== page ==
The Defense Department will furlough its civilian employees for 11 days due to sequestration cuts, Defense Secretary Chuck Hagel said in a prepared statement May 14. Furloughs will begin July 8 at a rate of one day per week.
In order to meet fiscal 2014 budget cuts, the Defense Department must eliminate excess domestic infrastructure, department officials told the Senate Armed Services Committee during an April 17 hearing .
President Obama's fiscal 2014 budget requests $526.6 billion for the Defense Department, including $155.8 billion for the Navy, $144.4 billion for the Air Force and $129.7 billion for the Army. By function, the budget includes $209.4 billion for operation and maintenance, $137.1 billion for military personnel and $99.3 billion for procurement.
There needs to be close scrutiny of DoD's organizational chart and command structures, Hagel said. The way the military is run now dates back to the early years of the cold war and the last major re-organization was the Goldwater-Nichols Act, which focused on establishing a clear chain of command with little consideration given to cost or efficiency, Hagel said.
The estimated cost of DoD's portfolio of major defense acquisition programs decreased by 10 programs and more than $152 billion from 2011 to 2012, the report said. Those decreases are largely the result of more programs exiting than entering the portfolio as well as reductions in procurement due to program cancelations and restructurings, the report said.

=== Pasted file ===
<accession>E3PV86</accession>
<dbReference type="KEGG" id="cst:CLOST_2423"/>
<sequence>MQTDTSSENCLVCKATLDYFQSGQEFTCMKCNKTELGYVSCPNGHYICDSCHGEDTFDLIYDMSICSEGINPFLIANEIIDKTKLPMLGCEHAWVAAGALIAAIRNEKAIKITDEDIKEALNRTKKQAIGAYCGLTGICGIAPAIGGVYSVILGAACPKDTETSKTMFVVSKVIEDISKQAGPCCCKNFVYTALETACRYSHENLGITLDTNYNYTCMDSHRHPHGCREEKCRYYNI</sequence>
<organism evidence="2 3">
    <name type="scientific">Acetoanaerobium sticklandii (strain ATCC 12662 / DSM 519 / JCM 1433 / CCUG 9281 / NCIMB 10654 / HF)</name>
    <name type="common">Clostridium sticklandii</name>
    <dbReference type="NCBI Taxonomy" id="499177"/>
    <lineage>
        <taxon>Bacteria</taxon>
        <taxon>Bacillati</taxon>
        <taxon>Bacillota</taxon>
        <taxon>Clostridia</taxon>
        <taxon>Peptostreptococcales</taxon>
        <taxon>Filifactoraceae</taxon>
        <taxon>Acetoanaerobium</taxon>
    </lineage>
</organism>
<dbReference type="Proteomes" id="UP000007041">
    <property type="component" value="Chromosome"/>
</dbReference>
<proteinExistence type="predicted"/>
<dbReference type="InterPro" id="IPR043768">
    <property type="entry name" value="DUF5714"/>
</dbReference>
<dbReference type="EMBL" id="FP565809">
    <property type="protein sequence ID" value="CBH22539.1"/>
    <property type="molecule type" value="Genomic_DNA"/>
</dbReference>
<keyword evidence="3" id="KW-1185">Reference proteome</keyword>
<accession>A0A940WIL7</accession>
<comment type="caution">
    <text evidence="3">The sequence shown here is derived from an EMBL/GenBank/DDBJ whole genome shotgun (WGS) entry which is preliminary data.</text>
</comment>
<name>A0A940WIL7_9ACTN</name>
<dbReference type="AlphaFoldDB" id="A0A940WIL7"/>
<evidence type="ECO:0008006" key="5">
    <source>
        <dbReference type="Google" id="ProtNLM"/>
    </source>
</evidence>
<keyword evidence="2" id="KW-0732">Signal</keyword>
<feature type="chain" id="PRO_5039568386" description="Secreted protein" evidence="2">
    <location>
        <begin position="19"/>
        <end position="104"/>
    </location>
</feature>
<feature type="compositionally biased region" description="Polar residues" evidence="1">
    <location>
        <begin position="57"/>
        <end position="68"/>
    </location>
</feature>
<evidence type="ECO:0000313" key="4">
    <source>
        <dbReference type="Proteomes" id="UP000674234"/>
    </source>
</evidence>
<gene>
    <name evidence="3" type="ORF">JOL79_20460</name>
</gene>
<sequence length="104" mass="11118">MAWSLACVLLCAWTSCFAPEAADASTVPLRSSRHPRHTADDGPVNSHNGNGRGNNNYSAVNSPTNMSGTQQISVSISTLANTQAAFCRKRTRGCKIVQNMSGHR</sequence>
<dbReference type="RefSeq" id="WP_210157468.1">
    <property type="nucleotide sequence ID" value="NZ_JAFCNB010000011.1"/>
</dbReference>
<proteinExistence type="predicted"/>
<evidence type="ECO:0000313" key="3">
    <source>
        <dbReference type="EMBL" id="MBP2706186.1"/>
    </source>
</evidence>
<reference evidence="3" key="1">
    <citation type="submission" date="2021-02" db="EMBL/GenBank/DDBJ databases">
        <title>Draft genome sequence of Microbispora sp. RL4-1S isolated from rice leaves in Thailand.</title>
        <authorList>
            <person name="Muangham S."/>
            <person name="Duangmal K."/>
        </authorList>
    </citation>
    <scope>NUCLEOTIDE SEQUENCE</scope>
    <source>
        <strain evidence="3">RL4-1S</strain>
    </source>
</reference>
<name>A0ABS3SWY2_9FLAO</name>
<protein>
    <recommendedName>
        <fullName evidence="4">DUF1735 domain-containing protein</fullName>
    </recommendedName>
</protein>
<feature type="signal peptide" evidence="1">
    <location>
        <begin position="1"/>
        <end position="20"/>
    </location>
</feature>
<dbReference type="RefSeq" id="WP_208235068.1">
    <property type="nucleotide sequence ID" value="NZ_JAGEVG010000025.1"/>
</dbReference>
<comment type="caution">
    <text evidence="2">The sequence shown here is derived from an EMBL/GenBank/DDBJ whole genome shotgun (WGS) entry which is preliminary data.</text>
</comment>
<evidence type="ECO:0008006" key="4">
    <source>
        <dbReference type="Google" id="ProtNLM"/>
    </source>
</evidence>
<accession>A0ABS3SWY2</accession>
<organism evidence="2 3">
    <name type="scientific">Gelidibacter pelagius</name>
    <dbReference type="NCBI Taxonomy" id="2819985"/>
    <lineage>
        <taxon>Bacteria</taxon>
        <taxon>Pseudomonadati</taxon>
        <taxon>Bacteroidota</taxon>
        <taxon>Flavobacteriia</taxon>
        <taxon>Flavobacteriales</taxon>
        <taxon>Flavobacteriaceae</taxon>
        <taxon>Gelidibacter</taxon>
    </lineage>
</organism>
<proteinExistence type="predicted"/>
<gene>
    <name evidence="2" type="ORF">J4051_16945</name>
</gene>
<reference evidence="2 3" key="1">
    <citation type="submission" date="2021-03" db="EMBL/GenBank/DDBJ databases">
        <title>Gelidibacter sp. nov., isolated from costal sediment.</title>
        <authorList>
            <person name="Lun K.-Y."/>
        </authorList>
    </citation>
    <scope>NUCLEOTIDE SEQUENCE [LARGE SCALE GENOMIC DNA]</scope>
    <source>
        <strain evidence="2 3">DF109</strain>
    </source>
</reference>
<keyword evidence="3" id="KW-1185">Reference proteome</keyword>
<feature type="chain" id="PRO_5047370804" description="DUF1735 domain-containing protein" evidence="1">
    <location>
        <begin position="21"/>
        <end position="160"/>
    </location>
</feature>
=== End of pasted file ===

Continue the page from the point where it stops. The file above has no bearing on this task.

This week the Senate Budget Committee began the process of reviewing and potentially approving a budget plan that could eventually end up being its first in four years. The committee is expected to vote Thursday on what it calls the Concurrent Resolution on the Budget for Fiscal Year 2014.
Rep. Paul Ryan's plan for the federal budget would for two years sharply cut spending, as a share of gross domestic product, then gradually draw it down further until the budget balances in 10 years.
The House approved Wednesday a continuing resolution that would fund the government through the rest of fiscal 2013 and would increase Defense Department readiness spending by roughly $10 million. The bill topline would keep overall discretionary spending at the sequestration amount of $982 billion.
The bill, H.R. 933 , would fund the federal government through the rest of the fiscal year after the current continuing resolution expires March 27. The bill would not reverse sequestration, but by increasing DoD operations and maintenance spending at a level greater than the fiscal 2012 amount permitted under the current continuing resolution, it would result in a $9.59 billion increase to the O&M budget over the amount allowable by sequestration.
Sequestration cuts to the Defense Department can be managed in the near-term and will not risk U.S. military efforts in Afghanistan, but the loss of readiness could compromise response to future conflicts, says Defense Secretary Chuck Hagel. Hagel said the cuts affect each of 2,500 individual investment programs, so adjustments will include reviews and delays to contracts.